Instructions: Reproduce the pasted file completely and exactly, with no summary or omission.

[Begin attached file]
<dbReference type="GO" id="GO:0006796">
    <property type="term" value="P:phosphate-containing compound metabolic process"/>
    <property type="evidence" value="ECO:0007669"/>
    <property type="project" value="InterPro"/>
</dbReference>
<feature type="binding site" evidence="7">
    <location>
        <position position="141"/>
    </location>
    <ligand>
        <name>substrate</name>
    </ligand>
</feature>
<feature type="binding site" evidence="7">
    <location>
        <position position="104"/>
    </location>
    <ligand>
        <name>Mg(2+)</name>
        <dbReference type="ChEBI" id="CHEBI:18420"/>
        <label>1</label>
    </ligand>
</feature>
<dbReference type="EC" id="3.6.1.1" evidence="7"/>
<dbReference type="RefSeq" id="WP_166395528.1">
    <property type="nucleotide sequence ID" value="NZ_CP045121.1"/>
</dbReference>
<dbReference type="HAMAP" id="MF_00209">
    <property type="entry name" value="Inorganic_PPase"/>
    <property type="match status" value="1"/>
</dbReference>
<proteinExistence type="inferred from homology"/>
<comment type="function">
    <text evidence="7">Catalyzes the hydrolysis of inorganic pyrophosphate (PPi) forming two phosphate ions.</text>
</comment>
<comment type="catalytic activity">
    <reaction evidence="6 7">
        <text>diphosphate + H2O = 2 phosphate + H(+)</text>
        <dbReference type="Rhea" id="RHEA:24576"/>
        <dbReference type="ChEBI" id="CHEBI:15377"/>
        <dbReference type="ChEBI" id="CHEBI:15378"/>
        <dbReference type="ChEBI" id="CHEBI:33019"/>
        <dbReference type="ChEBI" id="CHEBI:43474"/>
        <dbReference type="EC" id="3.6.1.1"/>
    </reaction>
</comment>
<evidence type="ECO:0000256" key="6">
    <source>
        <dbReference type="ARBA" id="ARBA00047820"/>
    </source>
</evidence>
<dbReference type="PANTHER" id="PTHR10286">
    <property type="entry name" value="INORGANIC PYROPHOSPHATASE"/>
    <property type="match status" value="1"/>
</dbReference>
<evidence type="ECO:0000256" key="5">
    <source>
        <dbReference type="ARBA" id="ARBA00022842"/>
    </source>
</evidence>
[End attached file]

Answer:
<dbReference type="GO" id="GO:0006796">
    <property type="term" value="P:phosphate-containing compound metabolic process"/>
    <property type="evidence" value="ECO:0007669"/>
    <property type="project" value="InterPro"/>
</dbReference>
<feature type="binding site" evidence="7">
    <location>
        <position position="141"/>
    </location>
    <ligand>
        <name>substrate</name>
    </ligand>
</feature>
<feature type="binding site" evidence="7">
    <location>
        <position position="104"/>
    </location>
    <ligand>
        <name>Mg(2+)</name>
        <dbReference type="ChEBI" id="CHEBI:18420"/>
        <label>1</label>
    </ligand>
</feature>
<dbReference type="EC" id="3.6.1.1" evidence="7"/>
<dbReference type="RefSeq" id="WP_166395528.1">
    <property type="nucleotide sequence ID" value="NZ_CP045121.1"/>
</dbReference>
<dbReference type="HAMAP" id="MF_00209">
    <property type="entry name" value="Inorganic_PPase"/>
    <property type="match status" value="1"/>
</dbReference>
<proteinExistence type="inferred from homology"/>
<comment type="function">
    <text evidence="7">Catalyzes the hydrolysis of inorganic pyrophosphate (PPi) forming two phosphate ions.</text>
</comment>
<comment type="catalytic activity">
    <reaction evidence="6 7">
        <text>diphosphate + H2O = 2 phosphate + H(+)</text>
        <dbReference type="Rhea" id="RHEA:24576"/>
        <dbReference type="ChEBI" id="CHEBI:15377"/>
        <dbReference type="ChEBI" id="CHEBI:15378"/>
        <dbReference type="ChEBI" id="CHEBI:33019"/>
        <dbReference type="ChEBI" id="CHEBI:43474"/>
        <dbReference type="EC" id="3.6.1.1"/>
    </reaction>
</comment>
<evidence type="ECO:0000256" key="6">
    <source>
        <dbReference type="ARBA" id="ARBA00047820"/>
    </source>
</evidence>
<dbReference type="PANTHER" id="PTHR10286">
    <property type="entry name" value="INORGANIC PYROPHOSPHATASE"/>
    <property type="match status" value="1"/>
</dbReference>
<evidence type="ECO:0000256" key="5">
    <source>
        <dbReference type="ARBA" id="ARBA00022842"/>
    </source>
</evidence>